Ten years later: Handling 9/11 Commission records
This post is part of a series on September 11. As the nation’s record keeper, the National Archives holds many documents related to the events of September 11. In this series, our staff share some of their memories of the day and their thoughts on the records that are part of their holdings.
Today’s blogger is Kristen Wilhelm, an archivist in the Center for Legislative Archives in Washington, DC.
People are always telling me where they were on September 11, 2001. It’s an occupational hazard of mentioning that I work at the National Archives and process the records of the 9/11 Commission. I’ve stopped mentioning that last part. I think that’s best. Nothing says “stay away from the dame at the dessert table!” like mention of a national tragedy. Except for the people who are convinced it didn’t happen. Those I attract like bees to honey.
For those of you I haven’t scared away (don’t feel awkward, I’m used to it), I’ll share a little of my experience with these records. It’s time for it, I suppose, with the 10th anniversary almost here. Anyone who knows me knows I’m what my grandmother always called “a smart aleck.” To the chagrin of my officemates, I clung to that wise-guy demeanor like a lifeline while working with these records because it was the only way I could cope. I knew it wasn’t appropriate, but if I did what was appropriate to events of that day, I would have spent the last seven years curled in a ball in the corner of my cubicle weeping.
Before the 9/11 Commission opened its doors, I knew my office would be getting the records when it finished its business. What I did not expect was how working with those records over the ensuing years would define my career and change me personally.
As an archivist in the Center for Legislative Archives, which has custody of records of the legislative branch, I have screened records of the Kennedy assassination, the Jonestown massacre, POW/MIAs in Vietnam, Jimmy Hoffa and the mob, and other gruesome events. While not pleasant to read, those stories took their place in my brain as historical events of interest to our researchers. The things I read about in the 9/11 Commission records, however, seeped into my consciousness in a way those other records never did. It will be years before some of these records will be released to the public, but they are seared into my memory for the images of heroism, despair, tragedy, and profound loss that they evoke.
My job is to screen the unclassified 9/11 Commission records. That means being on the team that reads every page and decides whether it can be released to the public or still contains sensitive information that requires continued protection. I admit some of the records are dull. Let’s face it, Federal policy-making can be a real yawner. Don’t misunderstand me: the dull stuff is incredibly important. The story of September 11, 2001, is very complex, with many layers and tangents and threads that lead all over the place. What you see on television are usually the emotional stories that draw viewers in. Would border control policy or 15-year-old airline regulations keep you from switching to ESPN? I didn’t think so. And I’m not complaining. So many of these records carry such an emotional wallop that I found myself looking forward to the regulations just to keep my head on straight.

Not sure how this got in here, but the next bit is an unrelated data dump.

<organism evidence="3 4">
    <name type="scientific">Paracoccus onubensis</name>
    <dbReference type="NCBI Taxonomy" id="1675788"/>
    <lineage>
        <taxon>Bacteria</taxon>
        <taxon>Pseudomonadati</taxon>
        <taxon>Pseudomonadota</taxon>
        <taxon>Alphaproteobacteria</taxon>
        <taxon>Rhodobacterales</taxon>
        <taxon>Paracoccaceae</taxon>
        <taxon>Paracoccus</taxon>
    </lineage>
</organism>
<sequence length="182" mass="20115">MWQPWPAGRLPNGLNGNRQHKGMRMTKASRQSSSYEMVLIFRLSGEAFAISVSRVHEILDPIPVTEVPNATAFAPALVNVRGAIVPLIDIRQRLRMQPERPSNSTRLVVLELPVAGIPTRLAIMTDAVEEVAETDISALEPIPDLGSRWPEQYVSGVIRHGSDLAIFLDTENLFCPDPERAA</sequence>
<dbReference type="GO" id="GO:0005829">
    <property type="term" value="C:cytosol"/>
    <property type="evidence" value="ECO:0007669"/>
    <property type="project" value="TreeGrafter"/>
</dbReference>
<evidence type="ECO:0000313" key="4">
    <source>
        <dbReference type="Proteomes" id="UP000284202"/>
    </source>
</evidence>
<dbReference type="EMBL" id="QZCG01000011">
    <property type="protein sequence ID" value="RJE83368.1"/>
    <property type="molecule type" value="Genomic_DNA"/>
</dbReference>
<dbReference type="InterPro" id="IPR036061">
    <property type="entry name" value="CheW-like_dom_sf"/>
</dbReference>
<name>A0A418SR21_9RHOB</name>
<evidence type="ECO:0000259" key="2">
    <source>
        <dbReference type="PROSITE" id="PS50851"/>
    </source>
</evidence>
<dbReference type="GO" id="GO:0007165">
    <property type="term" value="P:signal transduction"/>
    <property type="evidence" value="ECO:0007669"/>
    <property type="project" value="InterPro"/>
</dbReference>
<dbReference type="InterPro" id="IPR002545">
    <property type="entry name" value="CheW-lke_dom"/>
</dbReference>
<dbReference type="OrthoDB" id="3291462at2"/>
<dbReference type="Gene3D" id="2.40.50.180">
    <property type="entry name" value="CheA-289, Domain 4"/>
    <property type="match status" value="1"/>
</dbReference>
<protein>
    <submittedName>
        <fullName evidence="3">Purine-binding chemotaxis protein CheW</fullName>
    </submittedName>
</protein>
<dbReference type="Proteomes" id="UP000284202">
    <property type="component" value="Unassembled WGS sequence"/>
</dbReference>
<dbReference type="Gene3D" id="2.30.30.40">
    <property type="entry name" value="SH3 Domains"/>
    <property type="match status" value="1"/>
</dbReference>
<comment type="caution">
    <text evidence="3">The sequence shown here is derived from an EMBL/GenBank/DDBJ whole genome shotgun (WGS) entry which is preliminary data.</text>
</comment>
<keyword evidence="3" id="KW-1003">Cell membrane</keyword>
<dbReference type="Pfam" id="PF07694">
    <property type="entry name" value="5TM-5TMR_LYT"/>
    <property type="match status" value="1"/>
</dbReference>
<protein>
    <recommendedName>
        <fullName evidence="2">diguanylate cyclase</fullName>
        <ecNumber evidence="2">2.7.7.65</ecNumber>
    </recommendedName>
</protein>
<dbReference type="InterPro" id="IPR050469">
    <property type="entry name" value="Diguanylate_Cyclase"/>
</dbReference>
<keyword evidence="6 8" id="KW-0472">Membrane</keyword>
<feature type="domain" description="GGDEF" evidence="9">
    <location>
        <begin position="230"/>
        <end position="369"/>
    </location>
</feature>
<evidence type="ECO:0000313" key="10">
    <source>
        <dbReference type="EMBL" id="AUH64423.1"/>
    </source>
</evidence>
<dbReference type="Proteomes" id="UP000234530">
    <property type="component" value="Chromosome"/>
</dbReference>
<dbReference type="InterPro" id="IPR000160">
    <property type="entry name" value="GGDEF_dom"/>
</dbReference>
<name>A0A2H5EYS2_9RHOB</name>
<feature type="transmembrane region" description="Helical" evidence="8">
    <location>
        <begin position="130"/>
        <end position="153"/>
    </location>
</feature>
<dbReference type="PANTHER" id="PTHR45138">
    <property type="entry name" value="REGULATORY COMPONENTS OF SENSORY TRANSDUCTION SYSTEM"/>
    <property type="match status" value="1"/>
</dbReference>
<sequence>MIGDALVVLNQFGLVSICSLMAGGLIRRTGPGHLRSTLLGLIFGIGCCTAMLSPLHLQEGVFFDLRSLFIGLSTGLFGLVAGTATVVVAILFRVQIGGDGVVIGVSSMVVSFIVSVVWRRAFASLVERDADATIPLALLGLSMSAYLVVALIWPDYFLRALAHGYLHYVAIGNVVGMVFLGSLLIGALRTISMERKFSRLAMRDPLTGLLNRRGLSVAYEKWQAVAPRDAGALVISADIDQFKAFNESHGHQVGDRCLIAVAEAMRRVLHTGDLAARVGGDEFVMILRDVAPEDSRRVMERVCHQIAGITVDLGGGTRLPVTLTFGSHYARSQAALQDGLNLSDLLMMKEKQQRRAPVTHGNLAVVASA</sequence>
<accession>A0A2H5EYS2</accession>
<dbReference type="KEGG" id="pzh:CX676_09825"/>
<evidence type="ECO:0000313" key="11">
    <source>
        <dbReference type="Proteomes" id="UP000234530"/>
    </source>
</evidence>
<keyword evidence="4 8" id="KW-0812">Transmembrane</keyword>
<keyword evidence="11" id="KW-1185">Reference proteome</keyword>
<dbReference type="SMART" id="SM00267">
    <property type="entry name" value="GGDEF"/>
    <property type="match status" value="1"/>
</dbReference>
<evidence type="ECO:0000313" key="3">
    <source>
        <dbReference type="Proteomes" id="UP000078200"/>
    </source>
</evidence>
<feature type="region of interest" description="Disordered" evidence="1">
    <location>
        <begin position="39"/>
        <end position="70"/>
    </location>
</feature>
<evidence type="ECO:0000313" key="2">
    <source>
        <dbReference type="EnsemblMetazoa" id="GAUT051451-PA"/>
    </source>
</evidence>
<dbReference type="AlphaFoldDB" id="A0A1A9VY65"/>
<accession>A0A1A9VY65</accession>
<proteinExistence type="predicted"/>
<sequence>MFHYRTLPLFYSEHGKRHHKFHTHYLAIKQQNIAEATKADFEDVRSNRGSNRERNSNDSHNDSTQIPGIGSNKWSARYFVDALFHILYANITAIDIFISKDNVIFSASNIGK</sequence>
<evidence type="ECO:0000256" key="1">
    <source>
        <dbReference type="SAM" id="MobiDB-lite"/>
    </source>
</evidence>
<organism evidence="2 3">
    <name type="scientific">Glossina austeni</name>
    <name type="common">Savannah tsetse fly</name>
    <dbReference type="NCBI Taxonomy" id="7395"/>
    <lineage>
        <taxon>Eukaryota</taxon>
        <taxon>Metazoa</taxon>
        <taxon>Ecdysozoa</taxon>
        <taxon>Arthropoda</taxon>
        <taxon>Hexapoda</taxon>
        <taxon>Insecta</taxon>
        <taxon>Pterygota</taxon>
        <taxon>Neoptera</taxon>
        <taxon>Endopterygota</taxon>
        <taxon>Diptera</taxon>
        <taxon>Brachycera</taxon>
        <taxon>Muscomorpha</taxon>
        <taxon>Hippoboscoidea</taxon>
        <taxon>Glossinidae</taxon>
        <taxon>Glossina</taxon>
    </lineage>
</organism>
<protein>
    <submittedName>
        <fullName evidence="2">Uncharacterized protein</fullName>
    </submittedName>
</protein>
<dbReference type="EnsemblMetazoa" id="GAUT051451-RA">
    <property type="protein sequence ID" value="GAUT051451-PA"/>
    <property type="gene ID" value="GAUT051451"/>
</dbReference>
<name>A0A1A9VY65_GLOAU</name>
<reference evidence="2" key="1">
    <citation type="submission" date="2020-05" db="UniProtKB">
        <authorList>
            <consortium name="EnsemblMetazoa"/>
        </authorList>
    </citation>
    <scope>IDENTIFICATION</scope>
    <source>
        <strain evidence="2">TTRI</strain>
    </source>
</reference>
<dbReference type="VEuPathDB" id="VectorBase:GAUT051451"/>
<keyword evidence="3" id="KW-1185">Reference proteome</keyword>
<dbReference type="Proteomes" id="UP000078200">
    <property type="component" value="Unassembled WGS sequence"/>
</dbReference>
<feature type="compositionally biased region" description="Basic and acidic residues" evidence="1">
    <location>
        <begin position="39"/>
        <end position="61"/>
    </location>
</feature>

I remember paging through photocopies of the boarding passes from Flight 93. I turned a page and saw hijacker Ziad Jarrah’s name. It felt like getting punched in the stomach. I imagined the line of travelers waiting to walk down the jetway, having no idea that four of their fellow passengers were going to kill them in a few minutes. We all know that annoying guy in the line talking too loudly or grumbling about the score of last night’s game as it flashes on the terminal television. It was probably just as mundane that morning for the travelers in that waiting area. As I sat in my work space, everything in me wanted to shout to those people to walk away and not board the plane. “Go home to your loved ones and hug them or you’ll never be able to ever again,” my mind screamed.
Looking back on past events is what all archivists do every day. It was never more frustrating to be unable to change that history than it was when I was processing these records. For months I dreamed of chasing hijackers or running from flames or trying to keep bad guys out of my office vault. I will probably read about the events of September 11, 2001, nearly every day for the rest of my career. The emotional toll of that may wear on me, but I know that it cannot compare to a single second of the anguish that victims and their loved ones suffered that morning and every day since. I feel those souls over my shoulder every time I work with these records. Their sacrifices suffuse the access decisions I make, both what to release and what to protect. I could leave this job tomorrow, but I’ll carry them with me forever. Preserving these records, and ensuring the stories that have so touched me will enlighten others for as long as there is a National Archives, is the only means I have to honor them. It is a privilege to work with this collection.